British Columbia

'I couldn't sleep last night,' says grief-stricken B.C. travel agent who booked trips on crashed airliner

Ali Najafi, the co-owner of Apadana Travel in North Vancouver, says he is devastated after learning six of his customers were passengers on the ill-fated Ukrainian International Airlines flight which crashed outside Tehran on Wednesday, killing all 176 people on board.

'The customers are all our family,' says Ali Najafi of Apadana Travel

A worker searches the scene where a Ukrainian plane crashed in Shahedshahr, southwest of Tehran, Iran, on Wednesday. Flight PS752, carrying 176 people, crashed shortly after takeoff, killing all on board. (The Associated Press/Ebrahim Noroozi)

Ali Najafi, the co-owner of Apadana Travel in North Vancouver, says he is devastated after learning six of his customers were passengers on the ill-fated Ukrainian International Airlines flight which crashed outside Tehran on Wednesday, killing all 176 people on board.

The flight included 63 Canadians, the majority of whom were from the Edmonton area. At least 12 of the passengers, including a family of three, had connections to British Columbia

Najafi, who said his customers came from B.C., Winnipeg and Calgary, is reeling from the news. 

"I couldn't sleep last night," Najafi said. "We knew them personally … The customers are all our family."

Najafi said one customer had called him from Tehran on Tuesday trying to get on Wednesday's flight with her two young children. Her husband was already scheduled on the flight, but now the family wanted to travel together and return to Canada earlier.

Delaram Dadashnejad, 26, who was studying nutrition at Langara College in Vancouver, was among those killed in the crash. (Delaram Dadashnejad/Facebook)

But Najafi couldn't book the trio on the flight, as there were no seats left.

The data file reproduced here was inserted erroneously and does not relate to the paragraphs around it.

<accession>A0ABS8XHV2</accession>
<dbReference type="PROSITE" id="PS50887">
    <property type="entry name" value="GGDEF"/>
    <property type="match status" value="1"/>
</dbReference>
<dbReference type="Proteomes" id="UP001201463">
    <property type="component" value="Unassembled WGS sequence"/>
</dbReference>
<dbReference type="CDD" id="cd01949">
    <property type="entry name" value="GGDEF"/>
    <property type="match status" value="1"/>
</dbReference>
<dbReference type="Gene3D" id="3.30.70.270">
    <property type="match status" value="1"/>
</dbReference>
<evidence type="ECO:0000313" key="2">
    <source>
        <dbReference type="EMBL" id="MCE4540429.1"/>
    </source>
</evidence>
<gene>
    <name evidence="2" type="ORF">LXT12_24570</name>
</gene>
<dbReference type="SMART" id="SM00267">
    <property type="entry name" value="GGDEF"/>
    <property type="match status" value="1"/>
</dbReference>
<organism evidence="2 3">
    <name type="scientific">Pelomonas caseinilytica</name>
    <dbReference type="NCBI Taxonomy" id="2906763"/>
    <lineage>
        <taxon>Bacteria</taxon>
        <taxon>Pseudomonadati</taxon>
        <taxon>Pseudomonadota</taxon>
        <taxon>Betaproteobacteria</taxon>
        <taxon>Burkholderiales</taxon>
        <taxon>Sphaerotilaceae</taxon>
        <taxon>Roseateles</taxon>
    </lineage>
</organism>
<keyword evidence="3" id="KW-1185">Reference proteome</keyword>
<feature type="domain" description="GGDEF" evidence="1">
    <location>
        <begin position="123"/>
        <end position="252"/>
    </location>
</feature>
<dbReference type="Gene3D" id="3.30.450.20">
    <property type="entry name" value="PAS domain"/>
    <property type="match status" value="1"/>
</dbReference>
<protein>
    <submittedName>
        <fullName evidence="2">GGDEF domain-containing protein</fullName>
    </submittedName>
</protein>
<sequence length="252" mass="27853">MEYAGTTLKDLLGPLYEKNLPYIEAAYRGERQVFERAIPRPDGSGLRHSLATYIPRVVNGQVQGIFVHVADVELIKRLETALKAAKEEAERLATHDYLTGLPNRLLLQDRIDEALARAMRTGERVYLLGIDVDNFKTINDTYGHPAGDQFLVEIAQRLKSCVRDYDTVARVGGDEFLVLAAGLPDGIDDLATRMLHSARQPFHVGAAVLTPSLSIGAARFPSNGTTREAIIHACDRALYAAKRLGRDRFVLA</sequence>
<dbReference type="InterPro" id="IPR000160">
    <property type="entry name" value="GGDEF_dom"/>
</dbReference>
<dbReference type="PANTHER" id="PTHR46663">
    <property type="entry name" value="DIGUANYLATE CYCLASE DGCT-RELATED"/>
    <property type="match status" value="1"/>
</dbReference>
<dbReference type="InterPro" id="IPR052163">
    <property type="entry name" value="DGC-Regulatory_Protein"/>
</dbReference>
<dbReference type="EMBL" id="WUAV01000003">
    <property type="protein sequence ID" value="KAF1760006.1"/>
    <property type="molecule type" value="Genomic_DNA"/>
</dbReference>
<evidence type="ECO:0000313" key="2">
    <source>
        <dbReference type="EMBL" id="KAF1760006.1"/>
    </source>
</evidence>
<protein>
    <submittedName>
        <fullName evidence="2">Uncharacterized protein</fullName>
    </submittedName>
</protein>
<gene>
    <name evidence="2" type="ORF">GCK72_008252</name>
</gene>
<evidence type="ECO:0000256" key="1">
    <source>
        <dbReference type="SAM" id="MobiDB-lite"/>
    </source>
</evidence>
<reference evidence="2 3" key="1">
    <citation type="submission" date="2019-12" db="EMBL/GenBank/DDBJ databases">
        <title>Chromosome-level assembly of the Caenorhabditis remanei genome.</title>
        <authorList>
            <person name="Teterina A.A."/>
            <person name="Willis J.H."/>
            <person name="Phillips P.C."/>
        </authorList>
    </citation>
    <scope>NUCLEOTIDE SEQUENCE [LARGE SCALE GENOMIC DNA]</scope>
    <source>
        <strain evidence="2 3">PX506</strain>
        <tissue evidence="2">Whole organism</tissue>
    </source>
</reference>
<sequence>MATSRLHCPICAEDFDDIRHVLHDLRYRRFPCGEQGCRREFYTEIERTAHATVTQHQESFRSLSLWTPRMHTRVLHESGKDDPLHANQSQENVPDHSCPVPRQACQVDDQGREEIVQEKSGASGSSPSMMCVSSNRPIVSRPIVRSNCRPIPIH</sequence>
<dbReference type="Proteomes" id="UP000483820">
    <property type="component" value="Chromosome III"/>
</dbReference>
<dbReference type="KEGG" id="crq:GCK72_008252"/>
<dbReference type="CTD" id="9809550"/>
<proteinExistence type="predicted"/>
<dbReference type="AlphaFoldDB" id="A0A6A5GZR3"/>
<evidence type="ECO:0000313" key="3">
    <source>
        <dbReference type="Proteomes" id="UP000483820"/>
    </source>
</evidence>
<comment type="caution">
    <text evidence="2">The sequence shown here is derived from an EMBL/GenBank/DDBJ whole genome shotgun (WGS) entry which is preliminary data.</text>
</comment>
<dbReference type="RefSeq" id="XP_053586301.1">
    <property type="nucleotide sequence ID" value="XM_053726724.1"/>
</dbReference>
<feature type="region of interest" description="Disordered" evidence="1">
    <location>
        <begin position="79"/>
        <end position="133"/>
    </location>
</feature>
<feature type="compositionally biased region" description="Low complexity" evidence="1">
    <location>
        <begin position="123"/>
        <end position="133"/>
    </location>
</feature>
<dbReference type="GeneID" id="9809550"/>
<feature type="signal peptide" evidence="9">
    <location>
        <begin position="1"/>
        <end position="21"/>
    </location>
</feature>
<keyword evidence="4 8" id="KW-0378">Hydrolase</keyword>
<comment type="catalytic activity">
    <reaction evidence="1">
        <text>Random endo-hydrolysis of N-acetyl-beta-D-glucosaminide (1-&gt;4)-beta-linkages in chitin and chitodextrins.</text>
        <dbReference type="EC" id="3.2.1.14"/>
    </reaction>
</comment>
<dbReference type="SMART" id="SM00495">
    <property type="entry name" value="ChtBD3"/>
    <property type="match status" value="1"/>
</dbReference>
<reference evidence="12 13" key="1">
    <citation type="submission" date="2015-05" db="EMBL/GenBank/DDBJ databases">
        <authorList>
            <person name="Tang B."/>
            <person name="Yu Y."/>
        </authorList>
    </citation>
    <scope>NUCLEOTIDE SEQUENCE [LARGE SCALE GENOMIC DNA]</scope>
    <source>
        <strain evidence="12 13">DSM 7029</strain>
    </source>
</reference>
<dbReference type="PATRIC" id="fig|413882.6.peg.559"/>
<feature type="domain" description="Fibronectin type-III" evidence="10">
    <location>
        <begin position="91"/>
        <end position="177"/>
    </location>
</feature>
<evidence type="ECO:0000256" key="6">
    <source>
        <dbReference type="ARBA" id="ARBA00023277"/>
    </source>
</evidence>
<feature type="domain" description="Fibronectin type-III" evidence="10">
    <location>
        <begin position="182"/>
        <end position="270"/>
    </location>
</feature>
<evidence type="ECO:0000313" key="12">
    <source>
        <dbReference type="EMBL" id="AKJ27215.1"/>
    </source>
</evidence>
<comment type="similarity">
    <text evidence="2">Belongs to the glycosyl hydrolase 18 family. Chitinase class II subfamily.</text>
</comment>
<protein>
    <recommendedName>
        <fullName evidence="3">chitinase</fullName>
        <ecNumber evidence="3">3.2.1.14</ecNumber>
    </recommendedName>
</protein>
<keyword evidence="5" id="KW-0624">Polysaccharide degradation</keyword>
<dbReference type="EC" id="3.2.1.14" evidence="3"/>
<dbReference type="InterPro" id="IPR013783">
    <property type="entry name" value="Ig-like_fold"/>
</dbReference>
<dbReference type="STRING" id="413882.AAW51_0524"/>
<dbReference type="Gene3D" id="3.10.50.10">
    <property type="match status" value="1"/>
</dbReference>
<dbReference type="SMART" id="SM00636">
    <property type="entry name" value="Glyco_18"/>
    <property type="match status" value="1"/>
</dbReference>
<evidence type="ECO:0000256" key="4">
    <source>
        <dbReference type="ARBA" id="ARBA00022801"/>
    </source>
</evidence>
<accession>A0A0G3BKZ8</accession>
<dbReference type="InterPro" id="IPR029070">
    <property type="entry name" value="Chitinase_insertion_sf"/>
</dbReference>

Her husband left on the flight. He is among the dead.

"Today morning she called and she was crying," Najafi said, breaking down in sobs.

"I don't know if I should be happy or sad because at least they could save their lives because there wasn't seats available on that flight."

Another passenger his agency booked was a young student who had to cancel an earlier flight because her visa did not arrive on time.

"She told us 'Thank you so much to help me to visit my family and I will bring you guys something from Iran as a gift,'" he said.

"But she was on that flight."

Najafi said Flight PS752 to Kyiv was a popular route because it was well-priced, and it could get you from the Ukraine capital to Toronto. At a news conference Wednesday afternoon, Prime Minister Justin Trudeau said a total of 138 passengers from the ill-fated flight were scheduled on a connecting flight to Canada. 

Najafi and his colleagues have been fielding phone calls all day from anxious customers trying to rebook trips, some of them eager to leave Iran sooner than anticipated because of its rising tensions with the United States. 

He says he and his colleagues are doing their best to rebook customers through different airlines to get them home as soon as possible, but it's tough given the limited routes between Canada and Iran.    

"You can't do anything, right? We just sell the ticket."

With files from Bal Brach, Alexander Gibb, On The Coast

Comments

To encourage thoughtful and respectful conversations, first and last names will appear with each submission to CBC/Radio-Canada's online communities (except in children and youth-oriented communities). Pseudonyms will no longer be permitted.

By submitting a comment, you accept that CBC has the right to reproduce and publish that comment in whole or in part, in any manner CBC chooses. Please note that CBC does not endorse the opinions expressed in comments. Comments on this story are moderated according to our Submission Guidelines. Comments are welcome while open. We reserve the right to close comments at any time.